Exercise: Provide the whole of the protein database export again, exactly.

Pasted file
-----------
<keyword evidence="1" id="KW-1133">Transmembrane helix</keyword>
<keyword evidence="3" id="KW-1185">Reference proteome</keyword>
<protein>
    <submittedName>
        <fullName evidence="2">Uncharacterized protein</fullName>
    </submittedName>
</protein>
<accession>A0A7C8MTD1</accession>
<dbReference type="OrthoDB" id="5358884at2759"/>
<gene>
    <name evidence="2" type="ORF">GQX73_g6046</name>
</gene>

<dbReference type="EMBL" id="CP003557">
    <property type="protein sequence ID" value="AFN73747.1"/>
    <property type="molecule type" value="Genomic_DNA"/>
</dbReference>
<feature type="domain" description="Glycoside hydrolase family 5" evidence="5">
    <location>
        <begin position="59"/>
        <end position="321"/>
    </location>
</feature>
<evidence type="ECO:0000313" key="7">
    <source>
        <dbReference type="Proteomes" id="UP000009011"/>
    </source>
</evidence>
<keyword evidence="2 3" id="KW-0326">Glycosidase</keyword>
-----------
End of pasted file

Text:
<keyword evidence="1" id="KW-1133">Transmembrane helix</keyword>
<keyword evidence="3" id="KW-1185">Reference proteome</keyword>
<protein>
    <submittedName>
        <fullName evidence="2">Uncharacterized protein</fullName>
    </submittedName>
</protein>
<accession>A0A7C8MTD1</accession>
<dbReference type="OrthoDB" id="5358884at2759"/>
<gene>
    <name evidence="2" type="ORF">GQX73_g6046</name>
</gene>

<dbReference type="EMBL" id="CP003557">
    <property type="protein sequence ID" value="AFN73747.1"/>
    <property type="molecule type" value="Genomic_DNA"/>
</dbReference>
<feature type="domain" description="Glycoside hydrolase family 5" evidence="5">
    <location>
        <begin position="59"/>
        <end position="321"/>
    </location>
</feature>
<evidence type="ECO:0000313" key="7">
    <source>
        <dbReference type="Proteomes" id="UP000009011"/>
    </source>
</evidence>
<keyword evidence="2 3" id="KW-0326">Glycosidase</keyword>